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Do you agree that Martin Luther King was the most important factor in helping the Blacks gain more civil rights in the 1960's? Explain your answer.

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Introduction

Do you agree that Martin Luther King was the most important factor in helping the Blacks gain more civil rights in the 1960's? Explain your answer. Martin Luther King originated from Southern America in which conditions were sufficient, but substandard to the conditions in which the whites lived in. He was one of the few blacks to achieve a degree therefore was a well-educated man. In 1948 he graduated from Morehouse College in Atlanta with a B.A, after receiving his bachelor degree he attended Crozer Theological Seminary in Chester winning the Plafker award as the outstanding student at the graduating class. In 1865, after the American Civil War black people were no longer slaves but were treated inferior to whites. Blacks had remained second-rate and were given the worst salaried jobs these were amateurish jobs on farms and in factories. They were allowed same facilities as whites but had to be separate, this did not mean equal. Nearly all the time the amenities for the whites were more enhanced; in schools they had fewer books and bigger classes than in the whites schools. The Jim Crow laws in the southern States made blacks separate but not equal. It was difficult for the blacks to elect other blacks into public offices this was because: you have to register to vote in the United States, and the southern states stopped blacks from registering in various ways; poll taxes were made obligatory on those who ...read more.

Middle

In 1957, Black ministers formed the Southern Christian Leadership Conference and King was named the first president, giving blacks a leader however he was not the only black leader; Malcolm X was also a civil rights leader. The two differed greatly but reached the same point. King believed in non-violent protests influenced by Mahatma Ghandi however these campaigns led to more white violence e.g. four black children were shot by whites whilst attending Sunday School. The next campaign organised by Martin Luther King was the Birmingham campaign in 1963. Along with other black leaders Martin Luther King organised a new campaign to desegregate Birmingham in Alabama. This was one of the worst states for discrimination of the blacks. At least 30, 000 people were involved in the Birmingham campaign, including students and schoolchildren. On Good Friday King was arrested whilst leading the march through the centre of Birmingham. Many others involved in the marches were imprisoned and the jails of Birmingham were full. King organised the people and the campaigns, he chose the place to protest where he knew the chief police would react violently and notified the world press (TV and newspaper industry). He began to use the media to get more supporters to gain more civil rights, the more King used the media the more support he gained. This showed USA to be hypocrites at a time of the Cold War when the USA were said to be leaders of the free world but a joke to the blacks. ...read more.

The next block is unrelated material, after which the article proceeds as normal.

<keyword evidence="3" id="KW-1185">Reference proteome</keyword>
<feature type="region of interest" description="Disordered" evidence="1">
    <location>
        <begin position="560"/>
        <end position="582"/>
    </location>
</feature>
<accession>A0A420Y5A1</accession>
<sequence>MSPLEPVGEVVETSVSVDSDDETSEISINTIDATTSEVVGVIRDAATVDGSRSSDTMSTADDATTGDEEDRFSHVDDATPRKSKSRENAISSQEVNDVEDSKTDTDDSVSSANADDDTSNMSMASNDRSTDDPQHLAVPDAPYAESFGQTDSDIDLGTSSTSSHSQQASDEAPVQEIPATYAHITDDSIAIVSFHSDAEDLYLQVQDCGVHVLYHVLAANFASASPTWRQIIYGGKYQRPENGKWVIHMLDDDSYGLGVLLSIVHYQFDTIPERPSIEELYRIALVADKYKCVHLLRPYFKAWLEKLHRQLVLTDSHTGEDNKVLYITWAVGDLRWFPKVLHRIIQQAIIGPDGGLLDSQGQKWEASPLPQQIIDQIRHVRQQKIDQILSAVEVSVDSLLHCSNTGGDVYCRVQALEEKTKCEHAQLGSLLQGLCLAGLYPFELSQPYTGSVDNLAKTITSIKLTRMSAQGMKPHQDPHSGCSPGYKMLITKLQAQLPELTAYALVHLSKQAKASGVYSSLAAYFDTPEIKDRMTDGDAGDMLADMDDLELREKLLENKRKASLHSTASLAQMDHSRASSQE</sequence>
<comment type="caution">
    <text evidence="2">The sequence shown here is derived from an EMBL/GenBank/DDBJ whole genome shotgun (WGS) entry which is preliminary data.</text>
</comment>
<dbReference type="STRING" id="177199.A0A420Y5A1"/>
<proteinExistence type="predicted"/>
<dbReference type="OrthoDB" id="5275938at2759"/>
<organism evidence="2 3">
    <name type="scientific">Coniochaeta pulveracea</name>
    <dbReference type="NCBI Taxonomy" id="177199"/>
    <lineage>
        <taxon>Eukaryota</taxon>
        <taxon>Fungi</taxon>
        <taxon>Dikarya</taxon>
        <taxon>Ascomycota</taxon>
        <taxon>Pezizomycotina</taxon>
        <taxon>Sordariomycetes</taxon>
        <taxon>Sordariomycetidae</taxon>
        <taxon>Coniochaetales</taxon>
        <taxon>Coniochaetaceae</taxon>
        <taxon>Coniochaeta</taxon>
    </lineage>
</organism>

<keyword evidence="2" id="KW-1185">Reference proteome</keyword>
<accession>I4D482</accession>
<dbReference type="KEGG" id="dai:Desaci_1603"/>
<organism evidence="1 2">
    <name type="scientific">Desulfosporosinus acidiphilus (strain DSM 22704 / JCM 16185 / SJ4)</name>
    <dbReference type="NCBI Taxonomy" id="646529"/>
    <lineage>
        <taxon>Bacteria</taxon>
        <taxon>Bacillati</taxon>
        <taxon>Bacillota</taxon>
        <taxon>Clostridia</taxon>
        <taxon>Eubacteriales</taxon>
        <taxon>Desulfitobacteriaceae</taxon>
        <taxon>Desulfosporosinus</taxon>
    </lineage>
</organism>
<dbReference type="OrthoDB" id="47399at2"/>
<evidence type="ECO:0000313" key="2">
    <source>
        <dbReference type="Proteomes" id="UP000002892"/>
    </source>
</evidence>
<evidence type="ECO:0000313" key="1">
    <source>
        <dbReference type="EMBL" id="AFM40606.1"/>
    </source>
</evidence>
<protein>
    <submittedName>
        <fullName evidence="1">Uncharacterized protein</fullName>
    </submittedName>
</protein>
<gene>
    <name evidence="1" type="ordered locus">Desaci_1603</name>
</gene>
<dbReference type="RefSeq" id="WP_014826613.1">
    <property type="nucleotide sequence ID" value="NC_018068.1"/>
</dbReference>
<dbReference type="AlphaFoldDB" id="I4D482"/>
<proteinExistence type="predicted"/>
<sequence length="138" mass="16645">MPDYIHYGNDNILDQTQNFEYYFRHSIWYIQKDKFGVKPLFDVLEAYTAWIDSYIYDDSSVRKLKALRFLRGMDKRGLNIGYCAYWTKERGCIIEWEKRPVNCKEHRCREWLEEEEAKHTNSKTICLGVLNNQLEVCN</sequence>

Conclusion

Being a Christian he preached love for your enemy and the need for no violence in life. He never gave up when he received death threats and when his house was bombed, he put himself in danger proving to be a true leader. He was a symbol of hope and was respected. He made 208 speeches travelling 1,250,000 kilometres campaigning for black rights. His campaigns and speeches changed the hearts of white Americans towards black Americans. He was awarded the Nobel Prize as the world saw the way he changed the attitudes to whites through his love and character. He was given the Presidential Medal of Freedom; the Federal Government acknowledged his efforts of being the most important factor in contributing to gain more black civil rights. In 1973 a blacks was elected as Mayor of Los Angeles where only one in eights is black he pointed out that if it had not been for King there might have been a bloodbath in parts of America in the 1960's. Another man remarked: " A man with a conscience of his generation" Shaming America into the passing of civil rights for all Black people, through his gift of oratory; his great organizational skills which he used into inspiring others into accepting his message, his vision of freedom for all. He was the uncrowned leader of the Civil Rights Movement. He was an admiration, inspiration, elegance and father of four who motivated others for a just cause. ...read more.

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